Funding from Europe has attracted a reputation for its bundles of form filling. So have we gone over to the dark-side with a ruinous mania of needless paperwork? Or is more accountability necessary and fair? In years gone by, scientists thrived on core funding handed out by their institution awarded directly by the State, but nowadays most have to raise funds by engaging into competitive funding tenders.
Accountability has a cost
Greater accountability and professionalization in science are needed in the view of Ralf Dahm, director of scientific management at the Institute of Molecular Biology in Mainz, Germany. “It is needed for institutions to compete in an increasingly global environment, for funding bodies to be able to identify the best proposals and ensure the projects are well run,” he says.
Other scientists agree. “Much of this originates from the wish to see more accountability and more evidence to support statements about the need/usefulness of spending” and “attempting to ensure quality and comparisons of quality globally,” comments Jeremy Frey, physical chemist at Southampton University, UK. Its not that previous practice was slack, but more was assumed and overall activity in universities was smaller, he says.
Often bureaucracy is a way of avoiding taking responsibility, counters Susan Greenfield, brain physiologist at the University of Oxford, UK, and former director of the London-based Royal Institution. Rather than making a decision, thereby dicing with attracting blame or making a gain, there is a tendency for people to play pass-the-parcel with responsibility. “It’s the mantra that you mustn’t get blamed for something if it goes wrong,” says Greenfield.
But there may also be a silver lining in putting thoughts to paper, say proponents. “Paperwork can be very painful, but having to sit down and think about what you want to do, why and how is also great to focus your ideas and thereby increase the likelihood that your project will work out,” Dahm argues. Perhaps it depends on personality or one’s views on what politic best suits a global research enterprise.
Room for serendipity
Some believe that accountability does not necessarily require as much paperwork as currently required. “People feel they must show everyone including the taxpayer that money is well spent and that means you are definitely going to get results. And in science you are not definitely going to get results. Things can come through serendipity and it is only by making mistakes that you really push the boundaries,” says Greenfield.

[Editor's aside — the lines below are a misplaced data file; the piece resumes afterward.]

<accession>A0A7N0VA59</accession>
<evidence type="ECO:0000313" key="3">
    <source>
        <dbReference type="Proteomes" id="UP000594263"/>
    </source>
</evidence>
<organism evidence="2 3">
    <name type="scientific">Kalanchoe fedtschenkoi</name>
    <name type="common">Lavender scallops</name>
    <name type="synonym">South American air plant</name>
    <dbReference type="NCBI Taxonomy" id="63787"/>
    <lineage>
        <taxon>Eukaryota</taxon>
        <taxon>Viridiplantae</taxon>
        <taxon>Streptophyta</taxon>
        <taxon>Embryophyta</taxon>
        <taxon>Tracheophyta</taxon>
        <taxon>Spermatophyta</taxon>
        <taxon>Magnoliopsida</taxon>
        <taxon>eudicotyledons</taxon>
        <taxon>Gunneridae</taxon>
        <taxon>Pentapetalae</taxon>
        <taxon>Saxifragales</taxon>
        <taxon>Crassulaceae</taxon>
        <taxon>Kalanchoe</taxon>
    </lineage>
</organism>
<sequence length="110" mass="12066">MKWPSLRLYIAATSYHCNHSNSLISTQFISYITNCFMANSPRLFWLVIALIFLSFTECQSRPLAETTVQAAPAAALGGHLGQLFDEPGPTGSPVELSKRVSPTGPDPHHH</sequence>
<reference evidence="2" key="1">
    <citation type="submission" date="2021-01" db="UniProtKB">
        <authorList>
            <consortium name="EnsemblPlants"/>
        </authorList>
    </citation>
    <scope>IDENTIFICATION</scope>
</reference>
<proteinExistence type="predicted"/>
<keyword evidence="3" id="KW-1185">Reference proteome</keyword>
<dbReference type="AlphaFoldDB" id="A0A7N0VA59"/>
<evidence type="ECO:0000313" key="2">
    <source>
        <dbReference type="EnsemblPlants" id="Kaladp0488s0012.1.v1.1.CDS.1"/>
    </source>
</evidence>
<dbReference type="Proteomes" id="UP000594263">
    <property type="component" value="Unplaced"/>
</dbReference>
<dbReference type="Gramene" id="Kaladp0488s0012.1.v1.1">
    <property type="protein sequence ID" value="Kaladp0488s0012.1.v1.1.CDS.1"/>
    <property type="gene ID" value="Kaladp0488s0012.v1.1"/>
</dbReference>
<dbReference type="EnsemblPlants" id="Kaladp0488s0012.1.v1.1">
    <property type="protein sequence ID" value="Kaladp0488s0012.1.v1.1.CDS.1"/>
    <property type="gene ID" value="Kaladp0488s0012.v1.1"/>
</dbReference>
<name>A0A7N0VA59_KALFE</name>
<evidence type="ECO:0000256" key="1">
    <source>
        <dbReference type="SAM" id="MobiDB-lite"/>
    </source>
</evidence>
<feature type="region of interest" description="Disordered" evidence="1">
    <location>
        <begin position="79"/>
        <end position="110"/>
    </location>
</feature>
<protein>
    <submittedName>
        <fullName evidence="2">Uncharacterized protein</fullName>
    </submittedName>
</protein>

What constitutes the appearance of a more efficient, systematic approach does not necessarily guarantee results. “With everything so systematically evaluated, you feel much more bureaucratic yourself and more like an operative in some kind of industrial enterprise, rather than someone who could spend the morning brainstorming or following some crazy idea that might or might not pay off,” she says. Looking back to brilliant scientific discoveries, they often came from small institutions or serendipity. It very rarely comes out in an industrial way, she adds.
Scientists concur that less paperwork is warranted in certain circumstances. Dahm argues for a tiered system, where funding bodies trust scientists with smaller, short-term projects: “The larger and longer-term a project becomes, it becomes more important to explain what is proposed and why it is significant, to justify the budget and monitor progress.” Another suggestion is that science managers could take away some of the paperwork. But others would be loath to hand over grant writing to someone else. They do not mind doing it, but would ask for just less pages. And fewer repetitions and endless forms of what appear to be the same line of questioning. Electronic forms seem to have exacerbated this illness.
Some of the foundations and trusts supporting science point the way forward, through simpler and less onerous evaluation systems. Greenfield cites the Dunhill Medical Trust’s positive attitude to serendipity, or chance discovery, in science. Dahm is impressed by the Bill and Melinda Gates Foundation and its courage when awarding initial funding of $100,000 in its Grand Challenges in Global Health programme. This is awarded within four month of submission of a two-page proposal, with no preliminary data required.
Greater stress placed on face-to-face interviews, which would allow scientists answer questions and explain their thoughts, could be another option, according to Greenfield. Nothing replaces human judgement. It would be quicker too, she argues. But would this introduce a personality bias? Almost everyone agrees that two-step systems involving an initial short proposal are a positive development.
Part of the remedy could also come from technology and new ways of measuring scientists worth. “It is the duplication of information in slightly different formats that causes most annoyance, but things like DOI’s and the ability for systems to draw down the information they need from this is a great improvement,” says Frey, adding: “A wider appreciation of use and re-use of research and teaching outputs via less conventional means, such as altimetrics, is starting to come.”
Overall the need for accountability and a rise in bureaucracy is a balancing act. Those with the money want it well spent but they want their scientists doing science too. Scientists differ in their views and are swayed by career position, lifetime experiences and of course personality.
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Featured image credit: Kasaa
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